First results of the Project “Deep-sea soft-bottom benthic communities: Exploring biogeography and genetic connectivity of southeast Pacific Seamounts”

[from Deep-Sea Life Issue 14]

First results of the Project “Deep-sea soft-bottom benthic communities: Exploring biogeography and genetic connectivity of southeast Pacific Seamounts”

Eulogio Soto (1), Eduardo Quiroga (2), Jeroen Ingels (3), Charlotte Seid (4), Joseph Horacek (3), Natalia Catalán (5), Jaime Romero (5) and Dhugal Lindsay (6)

(1) Universidad de Valparaíso, (2) Pontificia Universidad Católica de Valparaíso, (3) Florida State University, (4) Scripps Institution of Oceanography, (5) Universidad de Chile, (6) Jamstec

Between January 27th and March 2nd 2019, the oceanographic cruise MR18-06 “East/central Pacific International Campaign (EPIC)” aboard the R/V Mirai, JAMSTEC was carried out from Valparaiso, Chile to Tahiti, French Polynesia. Seven study sites (Figure 1) were successfully sampled using a Multicore. Core samples with surficial sediments (columns up to 40 cm) were obtained from the Atacama Trench (7742 m depth, Figure 2) and at the base of different seamounts (depths between 2895 and 4114 meters) located inside the jurisdiction of Marine Protected Areas belonging to Chile
as well as in the high seas (Figure 1).

Figure 1. Sampling stations (SPG1 to SPG7) where sediment samples were collected.
Figure 2. Sediment cores obtained from Atacama Trench at 7742 m depth (Photo by Eulogio Soto).

Live-sorting of macrofauna from the upper ~5 cm of a subset of sediment cores yielded very few organisms (average ~2 per core), chiefly polychaetes and copepods (Figure 3). Analysis of the remaining cores has not yet been completed.

Figure 3. Nematodes found at study site. Clockwise, Halalaimus sp., Metasphaerolaimus sp., Monhystrella sp. and Desmoscolex sp. (Photo by Joseph Horacek).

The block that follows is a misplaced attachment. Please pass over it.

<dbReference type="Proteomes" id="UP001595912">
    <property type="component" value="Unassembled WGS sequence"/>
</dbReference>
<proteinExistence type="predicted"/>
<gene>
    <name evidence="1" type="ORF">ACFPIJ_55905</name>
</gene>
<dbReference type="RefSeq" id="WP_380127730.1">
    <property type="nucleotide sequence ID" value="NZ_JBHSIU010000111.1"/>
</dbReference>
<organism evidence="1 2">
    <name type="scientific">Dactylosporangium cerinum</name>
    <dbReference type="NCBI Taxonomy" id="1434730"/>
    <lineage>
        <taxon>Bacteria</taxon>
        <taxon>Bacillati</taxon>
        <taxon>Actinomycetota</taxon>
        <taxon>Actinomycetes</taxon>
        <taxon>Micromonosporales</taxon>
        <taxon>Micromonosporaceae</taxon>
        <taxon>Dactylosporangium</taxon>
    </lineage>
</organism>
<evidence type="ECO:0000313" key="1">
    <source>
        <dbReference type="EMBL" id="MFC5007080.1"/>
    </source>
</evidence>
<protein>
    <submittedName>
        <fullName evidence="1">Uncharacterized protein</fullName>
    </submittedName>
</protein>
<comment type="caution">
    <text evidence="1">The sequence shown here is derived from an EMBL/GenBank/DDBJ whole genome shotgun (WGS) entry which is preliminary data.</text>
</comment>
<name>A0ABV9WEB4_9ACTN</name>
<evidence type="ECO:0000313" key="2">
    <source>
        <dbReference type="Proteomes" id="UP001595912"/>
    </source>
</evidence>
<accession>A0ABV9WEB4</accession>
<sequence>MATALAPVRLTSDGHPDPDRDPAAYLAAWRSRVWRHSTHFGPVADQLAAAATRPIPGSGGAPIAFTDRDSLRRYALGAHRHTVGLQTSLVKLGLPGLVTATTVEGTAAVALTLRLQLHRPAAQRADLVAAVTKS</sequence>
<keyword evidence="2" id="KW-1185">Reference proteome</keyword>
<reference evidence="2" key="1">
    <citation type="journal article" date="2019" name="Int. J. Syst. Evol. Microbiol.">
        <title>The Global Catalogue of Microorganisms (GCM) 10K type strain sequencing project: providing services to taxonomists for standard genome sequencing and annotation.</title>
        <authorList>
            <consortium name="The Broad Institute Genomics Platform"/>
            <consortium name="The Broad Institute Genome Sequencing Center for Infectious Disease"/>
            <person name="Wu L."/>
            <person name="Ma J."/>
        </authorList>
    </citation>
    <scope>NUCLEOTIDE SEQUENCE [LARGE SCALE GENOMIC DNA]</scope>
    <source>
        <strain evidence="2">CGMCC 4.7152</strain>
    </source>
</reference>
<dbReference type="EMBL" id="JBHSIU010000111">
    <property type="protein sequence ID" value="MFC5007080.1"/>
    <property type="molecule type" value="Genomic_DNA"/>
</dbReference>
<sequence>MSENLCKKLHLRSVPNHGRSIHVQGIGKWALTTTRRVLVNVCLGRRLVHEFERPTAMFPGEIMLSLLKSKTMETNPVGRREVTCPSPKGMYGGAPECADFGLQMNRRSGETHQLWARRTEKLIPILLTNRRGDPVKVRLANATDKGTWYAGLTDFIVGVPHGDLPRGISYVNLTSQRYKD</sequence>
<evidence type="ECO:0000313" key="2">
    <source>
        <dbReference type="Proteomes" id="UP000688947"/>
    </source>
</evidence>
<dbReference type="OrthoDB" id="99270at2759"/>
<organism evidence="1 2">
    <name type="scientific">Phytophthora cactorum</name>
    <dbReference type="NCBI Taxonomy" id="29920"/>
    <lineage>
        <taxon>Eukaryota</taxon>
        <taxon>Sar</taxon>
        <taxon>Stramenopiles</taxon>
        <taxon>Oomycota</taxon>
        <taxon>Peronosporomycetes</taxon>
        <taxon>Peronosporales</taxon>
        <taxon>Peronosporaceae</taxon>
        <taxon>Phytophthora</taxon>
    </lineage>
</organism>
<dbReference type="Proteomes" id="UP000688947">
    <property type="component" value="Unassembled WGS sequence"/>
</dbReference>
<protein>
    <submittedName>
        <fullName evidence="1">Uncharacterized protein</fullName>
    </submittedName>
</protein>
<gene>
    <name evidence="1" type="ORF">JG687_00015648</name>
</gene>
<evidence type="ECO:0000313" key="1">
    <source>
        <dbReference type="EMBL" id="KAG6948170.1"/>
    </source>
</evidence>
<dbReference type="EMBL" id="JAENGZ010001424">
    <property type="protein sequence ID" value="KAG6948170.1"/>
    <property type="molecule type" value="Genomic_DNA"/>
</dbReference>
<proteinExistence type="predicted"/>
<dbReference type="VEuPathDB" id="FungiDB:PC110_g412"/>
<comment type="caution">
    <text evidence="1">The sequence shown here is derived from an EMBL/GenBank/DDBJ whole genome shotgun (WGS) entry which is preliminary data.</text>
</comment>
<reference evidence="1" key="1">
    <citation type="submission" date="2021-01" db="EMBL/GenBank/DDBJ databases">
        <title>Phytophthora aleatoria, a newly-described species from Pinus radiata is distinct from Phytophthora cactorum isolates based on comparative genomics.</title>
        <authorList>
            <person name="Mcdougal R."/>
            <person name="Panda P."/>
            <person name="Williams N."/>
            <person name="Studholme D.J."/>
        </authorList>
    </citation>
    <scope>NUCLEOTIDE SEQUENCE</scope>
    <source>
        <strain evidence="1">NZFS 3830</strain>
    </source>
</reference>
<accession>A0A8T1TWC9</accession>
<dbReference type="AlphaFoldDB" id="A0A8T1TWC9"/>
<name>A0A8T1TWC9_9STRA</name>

Meiofaunal samples contained very low abundances of organisms (<170 per core) compared to other seamounts and Atacama Trench studies, but with distinct assemblages. Communities were dominated by nematodes (Figure
4), followed by copepods, polychaetes, tardigrades, gastrotrichs, kinorhynchs, and hydrozoans. The nematodes are currently being extracted and vouchered, prior to molecular analyses to investigate phylogeny and across-site diversity.

Figure 4. Representative softbottom macrofauna from sediment cores (Photo by Charlotte Seid).

Bacterial communities were also examined using high-throughput sequencing of bacterial 16S rRNA gene fragments from DNA extracted from sediments samples. After taxonomic assignation (OTUs; defined at 99% 16S rRNA gene identity) the structure of the comminuty was revealed in the 7 samples analysed. Similar composition of the bacterial community at phylum level was also observed (Figure 5). Most of the sequences  correspond to phylum Proteobacteria, with a relative abundance near to 50%. Other phyla showing similar relative abundance were Firmicutes, Acidobacteria, Cloroflexi, Plactinomycetes, Actinobacteria and  Gemmatimonadetes.

Figure 5. Relative abundance (%) of bacteria in the sediments at phylum level (SE: Sampling station).

Manganese crusts and nodules were collected at SPG 2 and SPG5 (Figure 6), some of them containing possible evidence of invertebrates (cnidarians, bryozoans) on their surfaces. The geological characterization of these minerals is in progress.

Figure 6. Manganese crusts and nodules associated with SE Pacific seamounts (top: site SPG5; bottom: site SPG2, ) (Photo by Eduardo Quiroga).

The oxide-reduction potential (ORP) in sediments ranged from 409 mV to 572 mV, while pH ranged from 7,23 to 7,43. Gran size, organic content, isotopes and others geochemical parameters are being analysed.

Results are expected to improve our knowledge and understanding of biodiversity, biogeography and geochemistry of seafloor from one of the most unexplored regions in the world.

Authors thank the funds provided by The Pew Charitable Trusts. However funding is highly required and necessary for samples analysis, shipment and results outreach.

The project is led by Dr. Eulogio Soto and Dr. Eduardo Quiroga. Contact details: and eduardo.

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